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Overuse Injuries May Rise When Kids Specialize in One Sport

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Overuse Injuries May Rise When Kids Specialize in One Sport

Spending more time in free play reduces injury odds, study finds

TUESDAY, Oct. 29, 2013 (HealthDay News) -- Children and teens who spend twice as much time playing organized sports -- especially a single sport -- than they do in free play are more likely to be injured, according to new research.

"These injuries are purely from the amount of exposure without sufficient rest periods," said lead study author Dr. Neeru Jayanthi. "They're performing at adult levels in a child's body -- in a young, developing body. The constant use of the same parts of the body puts the same stress on the same part of the body over and over again.

"We looked at how much organized sports kids were playing compared to how much they played for fun," added Jayanthi, medical director of primary-care sports medicine at Loyola University Health System, in Chicago. "When that ratio got above 1.9 to 1 [favoring organized sports], the risk of injury went up."

The study included more than 1,200 children between the ages of 8 and 18. Slightly more than half were boys, and about two-thirds of the group had sustained an injury.

The injured athletes were slightly older, with an average age of 14 years compared to 12.9 years for the non-injured athletes, and they spent more time in sports activities.

The rate at which children or teens were growing didn't appear to have an impact on injury risk, according to the study.

The researchers found that athletes spending more time focusing on one sport were more likely to have been injured. This was true even after the researchers adjusted the data to account for age and more hours engaged in activity per week.

Children who spent more hours per week engaged in physical activity than their age were also more likely to be injured, according to the study. That means if your child is 10, he or she shouldn't participate in more than 10 hours of physical activity weekly -- including both organized sports and free play, Jayanthi said.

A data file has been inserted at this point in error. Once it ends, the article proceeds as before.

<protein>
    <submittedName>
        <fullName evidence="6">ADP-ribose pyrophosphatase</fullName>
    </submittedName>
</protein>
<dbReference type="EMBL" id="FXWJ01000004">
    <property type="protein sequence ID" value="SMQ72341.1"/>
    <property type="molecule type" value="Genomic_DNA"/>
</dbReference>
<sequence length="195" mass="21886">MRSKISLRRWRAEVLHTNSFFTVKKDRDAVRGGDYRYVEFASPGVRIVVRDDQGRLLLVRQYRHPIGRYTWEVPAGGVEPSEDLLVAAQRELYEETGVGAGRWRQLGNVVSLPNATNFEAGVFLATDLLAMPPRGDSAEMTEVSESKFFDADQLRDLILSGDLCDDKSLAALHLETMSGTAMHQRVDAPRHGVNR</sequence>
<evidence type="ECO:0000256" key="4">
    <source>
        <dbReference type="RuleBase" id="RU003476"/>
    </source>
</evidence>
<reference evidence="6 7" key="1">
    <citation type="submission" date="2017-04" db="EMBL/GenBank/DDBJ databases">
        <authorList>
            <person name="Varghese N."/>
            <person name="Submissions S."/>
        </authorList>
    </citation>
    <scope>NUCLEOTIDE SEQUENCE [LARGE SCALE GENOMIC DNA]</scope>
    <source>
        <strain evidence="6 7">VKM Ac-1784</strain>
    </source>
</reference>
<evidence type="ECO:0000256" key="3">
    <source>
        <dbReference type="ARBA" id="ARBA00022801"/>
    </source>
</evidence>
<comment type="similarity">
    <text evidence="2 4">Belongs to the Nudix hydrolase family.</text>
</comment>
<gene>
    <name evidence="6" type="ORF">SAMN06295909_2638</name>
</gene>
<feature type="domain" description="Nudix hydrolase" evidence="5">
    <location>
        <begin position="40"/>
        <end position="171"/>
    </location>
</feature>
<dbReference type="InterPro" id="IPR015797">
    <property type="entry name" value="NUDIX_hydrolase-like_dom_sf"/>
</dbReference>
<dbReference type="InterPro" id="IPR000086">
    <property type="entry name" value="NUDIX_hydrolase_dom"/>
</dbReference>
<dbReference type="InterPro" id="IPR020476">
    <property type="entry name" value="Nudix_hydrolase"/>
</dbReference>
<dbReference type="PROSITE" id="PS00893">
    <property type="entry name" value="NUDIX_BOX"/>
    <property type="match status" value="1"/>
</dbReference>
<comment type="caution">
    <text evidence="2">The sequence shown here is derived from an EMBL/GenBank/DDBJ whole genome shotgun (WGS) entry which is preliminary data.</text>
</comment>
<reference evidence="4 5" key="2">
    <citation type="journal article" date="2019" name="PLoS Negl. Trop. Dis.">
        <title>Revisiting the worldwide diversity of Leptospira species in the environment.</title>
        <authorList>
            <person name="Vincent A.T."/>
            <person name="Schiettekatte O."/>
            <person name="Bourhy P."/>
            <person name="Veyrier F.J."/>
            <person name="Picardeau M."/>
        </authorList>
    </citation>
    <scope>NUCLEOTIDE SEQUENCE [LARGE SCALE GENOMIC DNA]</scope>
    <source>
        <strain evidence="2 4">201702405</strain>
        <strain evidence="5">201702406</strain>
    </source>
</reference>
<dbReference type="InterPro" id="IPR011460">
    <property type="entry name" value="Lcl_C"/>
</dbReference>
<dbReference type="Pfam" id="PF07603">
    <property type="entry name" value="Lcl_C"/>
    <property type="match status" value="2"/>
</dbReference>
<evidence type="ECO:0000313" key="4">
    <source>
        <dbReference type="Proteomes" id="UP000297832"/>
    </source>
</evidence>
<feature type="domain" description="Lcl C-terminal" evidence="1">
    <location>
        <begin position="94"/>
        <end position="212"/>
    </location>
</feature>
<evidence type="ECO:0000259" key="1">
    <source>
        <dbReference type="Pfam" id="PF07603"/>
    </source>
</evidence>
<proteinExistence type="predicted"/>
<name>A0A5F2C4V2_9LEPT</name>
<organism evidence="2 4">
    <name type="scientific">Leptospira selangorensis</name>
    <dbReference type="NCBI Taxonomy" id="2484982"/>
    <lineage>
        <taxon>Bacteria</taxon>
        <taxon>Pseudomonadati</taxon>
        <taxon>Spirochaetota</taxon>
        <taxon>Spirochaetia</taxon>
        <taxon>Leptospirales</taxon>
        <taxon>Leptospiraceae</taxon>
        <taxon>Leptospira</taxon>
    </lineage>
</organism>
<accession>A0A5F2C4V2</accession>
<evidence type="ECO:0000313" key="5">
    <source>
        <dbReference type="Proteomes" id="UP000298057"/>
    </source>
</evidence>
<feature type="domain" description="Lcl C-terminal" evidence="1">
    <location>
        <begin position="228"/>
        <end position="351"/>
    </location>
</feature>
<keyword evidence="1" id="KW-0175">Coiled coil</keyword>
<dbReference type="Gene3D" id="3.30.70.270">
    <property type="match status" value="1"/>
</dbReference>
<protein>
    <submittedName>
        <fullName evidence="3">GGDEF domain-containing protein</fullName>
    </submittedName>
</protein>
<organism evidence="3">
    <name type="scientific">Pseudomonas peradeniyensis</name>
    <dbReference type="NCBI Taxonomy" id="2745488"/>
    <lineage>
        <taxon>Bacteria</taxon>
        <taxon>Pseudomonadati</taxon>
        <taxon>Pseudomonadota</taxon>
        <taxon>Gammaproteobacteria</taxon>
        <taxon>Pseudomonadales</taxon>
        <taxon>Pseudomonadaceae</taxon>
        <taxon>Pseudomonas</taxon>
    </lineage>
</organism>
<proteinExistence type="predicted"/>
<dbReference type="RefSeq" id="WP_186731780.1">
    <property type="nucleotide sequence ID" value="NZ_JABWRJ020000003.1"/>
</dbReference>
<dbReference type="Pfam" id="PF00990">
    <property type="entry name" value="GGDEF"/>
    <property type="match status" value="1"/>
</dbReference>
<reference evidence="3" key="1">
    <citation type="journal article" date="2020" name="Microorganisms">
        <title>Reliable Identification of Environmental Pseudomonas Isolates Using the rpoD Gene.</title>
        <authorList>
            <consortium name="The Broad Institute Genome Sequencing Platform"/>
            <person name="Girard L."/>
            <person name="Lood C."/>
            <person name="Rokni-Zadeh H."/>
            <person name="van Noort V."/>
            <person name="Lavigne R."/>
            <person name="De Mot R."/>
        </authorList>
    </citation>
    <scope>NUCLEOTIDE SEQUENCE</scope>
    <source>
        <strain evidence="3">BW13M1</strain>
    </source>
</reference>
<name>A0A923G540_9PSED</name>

Jayanthi was scheduled to present the study's findings Monday at an American Academy of Pediatrics meeting in Orlando, Fla.

Because this study was presented at a medical meeting, the data and conclusions should be viewed as preliminary until published in a peer-reviewed journal.

Dr. Dennis Cardone, chief of primary-care sports medicine at NYU Langone Medical Center in New York City, said overuse injuries crop up more often with increased sports specialization.

"Growing up, most people who are parents now went out to the park with their friends and played multiple sports throughout the year," Cardone said. "Without a coach or parents telling them what to do, kids will stop when they want to."

In addition to avoiding overuse injuries, Cardone said, it's important for kids to have time to develop their social skills and spend time just being a kid. "If you're specializing in a sport multiple hours a day, you may be missing out on being a kid," he said.

"The likelihood that any child is going to be the next Serena Williams is small," he said. "And specializing too early may cause harm. Physically and emotionally, there are consequences."

Jayanthi agreed. "In today's world, specialization may be necessary if you want to get a college scholarship, but don't start specializing until mid-adolescence or later," he said. "Early introduction to sports is fine, but don't specialize until later."

If your child is specializing in a sport, Cardone said, try to limit their involvement to three or four days a week at most, and to just seven or eight months a year. "They need time away from the sport," he said.

Jayanthi said doctors are encouraging athletes to limit the number of months they compete during the year. "Even professional athletes don't compete all year," he said.

Both experts encouraged parents to send their kids out for more free play.

More information

Learn more about overuse injuries in children from the American Academy of Orthopaedic Surgeons (http://orthoinfo.aaos.org/topic.cfm?topic=A00613 ).

SOURCES: Neeru Jayanthi, M.D., medical director, primary-care sports medicine, Loyola University Health System, Chicago; Dennis Cardone, D.O., chief, primary-care sports medicine, department of orthopedic surgery, and director, concussion program, NYU Langone Medical Center, New York City; Oct. 28, 2013, presentation, American Academy of Pediatrics meeting, Orlando, Fla.